The UK’s property market has been topic of discussion for some time, especially in light of our current economic situation – the fall of house prices, the hesitant lenders, and the overall difficulty of achieving a place on the first step of the property ladder. There have been some developments over the years to help battle this factor such as the growing popularity of online estate agents and the options of undertaking a private house sale, and whilst some still believe that the costs involved in buying a house just relate to a mortgage and a deposit, the truth can be a little bit startling, especially for first time buyers.
Here is a simple breakdown of costs that you can expect to pay when buying a home:
It’s the big one, the one that everyone struggles to save up and the one that can stand in the way of getting on the ladder. A deposit is easily the largest financial blow related to buying property and now that lenders are more hesitant to give out 100% loan to value mortgages, this leaves a rather large gap to be filled. For an average mortgage you might expect to save 15-20% deposit, so for a property worth £150,000 you are looking at around £23k. It’s no easy task, but some effective ways of generating this money include asking for investment from parents and other family members, or even clubbing together with friends to purchase a property and therefore split the deposit amount.
Mortgage Arrangement Fees
Finding the right mortgage can be a little frustrating as these days there are just so many options; from interest-only, offset and flexible mortgages to cash-back schemes, but one thing to always be aware of before committing to a mortgage is the arrangement fee. Generally speaking, the lower interest deals have higher arrangement fees and whilst you may be given the option to add this amount onto the mortgage it may not always be efficient to do so. Arrangement fees can be anywhere between £100-£1000, so if you have the cash to spare it is always recommended that you pay these upfront and avoid incurring interest on the balance over the term of the mortgage.
When you purchase a property, even a private house sale, your mortgage lender will require a valuation to confirm that the property is worth what you intend to pay for it. Some mortgages offer a free valuation with some deals, but others that do not will generally charge around £250.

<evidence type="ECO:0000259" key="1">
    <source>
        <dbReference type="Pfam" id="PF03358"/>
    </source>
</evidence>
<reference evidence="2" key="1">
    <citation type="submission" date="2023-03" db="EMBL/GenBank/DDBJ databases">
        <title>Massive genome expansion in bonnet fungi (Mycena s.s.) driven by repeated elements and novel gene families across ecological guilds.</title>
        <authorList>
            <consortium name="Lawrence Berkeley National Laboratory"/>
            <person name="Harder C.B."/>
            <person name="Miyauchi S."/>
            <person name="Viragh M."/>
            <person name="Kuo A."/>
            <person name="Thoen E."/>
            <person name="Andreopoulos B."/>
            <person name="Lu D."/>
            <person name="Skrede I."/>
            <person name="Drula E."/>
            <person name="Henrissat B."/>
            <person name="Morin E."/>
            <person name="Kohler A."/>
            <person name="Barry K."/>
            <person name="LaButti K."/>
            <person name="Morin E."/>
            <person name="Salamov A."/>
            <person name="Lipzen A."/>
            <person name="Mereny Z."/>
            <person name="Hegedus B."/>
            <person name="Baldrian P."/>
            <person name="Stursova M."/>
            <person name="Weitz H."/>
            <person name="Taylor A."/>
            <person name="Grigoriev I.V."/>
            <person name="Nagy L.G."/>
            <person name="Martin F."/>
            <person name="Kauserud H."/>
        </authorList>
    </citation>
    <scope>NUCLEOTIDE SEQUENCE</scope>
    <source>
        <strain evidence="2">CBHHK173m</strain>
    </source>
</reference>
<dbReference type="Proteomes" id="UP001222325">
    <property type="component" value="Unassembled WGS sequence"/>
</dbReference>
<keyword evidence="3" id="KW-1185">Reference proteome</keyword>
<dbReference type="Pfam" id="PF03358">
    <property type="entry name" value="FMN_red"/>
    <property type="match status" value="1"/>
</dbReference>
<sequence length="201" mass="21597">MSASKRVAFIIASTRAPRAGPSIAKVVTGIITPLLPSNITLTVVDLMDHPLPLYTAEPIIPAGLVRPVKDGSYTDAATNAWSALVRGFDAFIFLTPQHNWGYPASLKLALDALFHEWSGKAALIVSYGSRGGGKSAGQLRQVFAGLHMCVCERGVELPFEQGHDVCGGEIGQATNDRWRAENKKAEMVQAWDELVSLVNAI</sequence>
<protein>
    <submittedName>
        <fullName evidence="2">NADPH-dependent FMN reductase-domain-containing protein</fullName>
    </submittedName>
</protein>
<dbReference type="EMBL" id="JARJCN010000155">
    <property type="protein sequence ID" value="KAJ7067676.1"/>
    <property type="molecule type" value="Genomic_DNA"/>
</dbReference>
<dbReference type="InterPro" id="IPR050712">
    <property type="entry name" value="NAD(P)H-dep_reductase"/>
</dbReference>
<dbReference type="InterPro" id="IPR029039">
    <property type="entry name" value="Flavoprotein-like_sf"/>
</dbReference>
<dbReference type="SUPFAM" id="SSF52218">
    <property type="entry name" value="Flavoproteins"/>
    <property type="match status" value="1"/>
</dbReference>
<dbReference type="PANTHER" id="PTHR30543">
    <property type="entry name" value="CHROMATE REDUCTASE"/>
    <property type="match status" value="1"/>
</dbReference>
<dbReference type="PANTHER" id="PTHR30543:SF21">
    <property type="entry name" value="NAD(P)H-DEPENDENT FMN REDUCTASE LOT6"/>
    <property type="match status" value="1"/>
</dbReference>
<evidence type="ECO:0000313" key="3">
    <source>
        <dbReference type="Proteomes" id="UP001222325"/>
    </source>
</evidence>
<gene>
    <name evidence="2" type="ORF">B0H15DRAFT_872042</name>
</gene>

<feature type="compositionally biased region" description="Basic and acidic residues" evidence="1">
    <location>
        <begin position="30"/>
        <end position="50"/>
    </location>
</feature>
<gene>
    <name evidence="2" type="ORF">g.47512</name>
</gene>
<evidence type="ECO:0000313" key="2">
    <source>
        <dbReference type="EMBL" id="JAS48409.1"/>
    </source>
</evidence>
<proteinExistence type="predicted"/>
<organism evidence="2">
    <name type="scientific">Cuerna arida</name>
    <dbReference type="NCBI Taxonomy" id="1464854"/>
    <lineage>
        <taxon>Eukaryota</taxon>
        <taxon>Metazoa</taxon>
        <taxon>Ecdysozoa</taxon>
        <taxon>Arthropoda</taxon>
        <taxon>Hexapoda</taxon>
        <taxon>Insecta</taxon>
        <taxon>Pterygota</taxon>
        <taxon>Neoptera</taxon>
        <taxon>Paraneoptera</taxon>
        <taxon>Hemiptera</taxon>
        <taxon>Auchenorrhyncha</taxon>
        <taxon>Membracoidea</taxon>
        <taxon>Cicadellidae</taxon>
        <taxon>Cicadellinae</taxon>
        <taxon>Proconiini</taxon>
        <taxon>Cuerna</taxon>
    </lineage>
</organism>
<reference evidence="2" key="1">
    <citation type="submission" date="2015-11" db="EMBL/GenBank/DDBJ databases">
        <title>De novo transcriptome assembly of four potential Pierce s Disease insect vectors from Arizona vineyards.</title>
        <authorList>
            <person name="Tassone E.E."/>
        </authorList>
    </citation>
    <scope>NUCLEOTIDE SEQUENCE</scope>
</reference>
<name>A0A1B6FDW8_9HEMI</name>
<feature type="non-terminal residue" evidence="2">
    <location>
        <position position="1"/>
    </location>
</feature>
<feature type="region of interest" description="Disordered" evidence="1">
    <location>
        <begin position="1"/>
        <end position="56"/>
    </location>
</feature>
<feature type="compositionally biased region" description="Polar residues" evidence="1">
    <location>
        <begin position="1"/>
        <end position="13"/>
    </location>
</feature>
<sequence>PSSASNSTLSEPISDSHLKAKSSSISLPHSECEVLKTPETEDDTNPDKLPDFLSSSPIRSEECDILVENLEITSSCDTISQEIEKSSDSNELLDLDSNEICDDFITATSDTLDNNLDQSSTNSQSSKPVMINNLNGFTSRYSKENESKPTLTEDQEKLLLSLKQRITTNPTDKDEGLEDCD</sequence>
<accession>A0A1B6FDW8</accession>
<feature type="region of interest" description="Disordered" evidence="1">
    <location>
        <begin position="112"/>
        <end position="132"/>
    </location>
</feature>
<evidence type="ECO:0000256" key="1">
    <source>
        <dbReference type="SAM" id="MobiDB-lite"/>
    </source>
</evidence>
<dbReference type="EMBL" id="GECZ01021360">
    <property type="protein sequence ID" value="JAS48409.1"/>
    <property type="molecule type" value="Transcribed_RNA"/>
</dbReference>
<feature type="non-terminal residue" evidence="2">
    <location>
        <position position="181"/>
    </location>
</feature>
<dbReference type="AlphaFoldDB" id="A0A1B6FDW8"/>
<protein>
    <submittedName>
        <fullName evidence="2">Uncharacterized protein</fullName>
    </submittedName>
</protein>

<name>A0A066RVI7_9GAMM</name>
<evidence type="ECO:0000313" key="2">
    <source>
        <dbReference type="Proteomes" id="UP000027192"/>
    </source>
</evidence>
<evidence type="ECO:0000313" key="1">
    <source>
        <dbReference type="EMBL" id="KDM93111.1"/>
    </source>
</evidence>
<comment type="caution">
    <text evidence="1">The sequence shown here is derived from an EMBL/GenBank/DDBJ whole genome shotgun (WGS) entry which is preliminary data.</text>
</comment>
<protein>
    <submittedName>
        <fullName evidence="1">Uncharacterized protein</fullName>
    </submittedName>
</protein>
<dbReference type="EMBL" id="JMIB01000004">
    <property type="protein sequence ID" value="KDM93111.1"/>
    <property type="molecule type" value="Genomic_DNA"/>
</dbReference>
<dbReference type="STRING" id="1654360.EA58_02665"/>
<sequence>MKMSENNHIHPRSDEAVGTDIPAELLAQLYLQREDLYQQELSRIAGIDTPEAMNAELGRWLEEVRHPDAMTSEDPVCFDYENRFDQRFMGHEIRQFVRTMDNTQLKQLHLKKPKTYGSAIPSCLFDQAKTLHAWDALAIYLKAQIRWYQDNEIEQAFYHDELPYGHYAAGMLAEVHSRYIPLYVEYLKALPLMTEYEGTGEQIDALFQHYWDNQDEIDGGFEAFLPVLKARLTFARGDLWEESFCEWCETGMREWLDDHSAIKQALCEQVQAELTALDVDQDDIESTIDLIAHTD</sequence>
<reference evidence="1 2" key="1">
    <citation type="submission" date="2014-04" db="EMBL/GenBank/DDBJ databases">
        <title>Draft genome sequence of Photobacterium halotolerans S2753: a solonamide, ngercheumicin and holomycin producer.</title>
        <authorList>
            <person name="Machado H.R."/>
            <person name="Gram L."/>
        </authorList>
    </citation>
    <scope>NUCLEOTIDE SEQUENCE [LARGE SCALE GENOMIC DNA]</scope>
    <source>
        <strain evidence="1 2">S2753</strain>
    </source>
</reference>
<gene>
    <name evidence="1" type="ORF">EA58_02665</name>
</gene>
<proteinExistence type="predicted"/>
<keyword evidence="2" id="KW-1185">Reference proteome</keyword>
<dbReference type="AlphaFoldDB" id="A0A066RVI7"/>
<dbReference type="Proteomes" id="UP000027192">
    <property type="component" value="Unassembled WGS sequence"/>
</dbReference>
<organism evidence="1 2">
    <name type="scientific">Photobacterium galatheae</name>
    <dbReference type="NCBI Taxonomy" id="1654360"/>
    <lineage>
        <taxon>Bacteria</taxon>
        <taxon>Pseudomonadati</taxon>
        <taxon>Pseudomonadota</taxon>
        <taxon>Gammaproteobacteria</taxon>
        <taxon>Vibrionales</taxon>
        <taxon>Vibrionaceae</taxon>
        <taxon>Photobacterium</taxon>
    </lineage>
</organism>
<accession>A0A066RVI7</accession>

Buying a house is a legal matter and you should always consult a professional solicitor to act on your behalf in such circumstances, but of course these services are not free. Conveyancing services should offer an upfront itemised bill on what to expect and most solicitors will charge a one-off fee for their services depending on the details of the house, and this can cost from £400 upwards. Again, this fee can sometimes be included onto the mortgage, but think carefully before doing so.
Some make the mistake of thinking that the mortgage valuation is an ample survey of their new property. This is not correct. With every purchase a buyer should always instruct a professional surveyor to comprehensively check the building for any structural defects or any issues that could potentially cost you a lot of money in the future. There are three types of surveys available – a condition report, a HomeBuyers Report and a building survey – and with each survey comes more detail and cost, but for older properties a full building survey is always recommended. The cost of a survey is dependent on the property price and size, but you can expect to pay £200-£500.
As part of the conveyancing process, local searches are required to complete the purchase of a property, and this involves raising environmental, water and drainage searches from the local authority. Some conveyancers will have this element inclusive of their standard service fee, if not these additional costs will be added on, so you can expect £100-£200 more on the bill.
Land Registry Fee
Again, this is sometimes included into the conveyancing fees, but with every property purchase the new owners need to be legally registered. This fee will be based upon the property sale price and can be anywhere between £50-£200.
Whilst this is the end of the official financial fee list of purchasing property, there will also be a number of extras you will need to be aware of, including moving costs, mail redirection, disconnection and reconnection of services and any further costs involved in decorating your new property.
Buying a home is not a project that should be taken on lightly, and in an effort to try and cut some of these costs you can look for a private house sale as these vendors generally save money on fees and can therefore be a little more flexible on their negotiations. If after buying a house you still have resources and you want to invest them, you should choose the right investment strategy, such as described at NS Broker .
About the Author:Peter Joseph has had a wealth of entrepreneurial experience under his belt and landed in the Estate Agency industry with the intention of blending a top class service, powerful property portal, Private House Sale options and affordable prices – and iThink Property was born.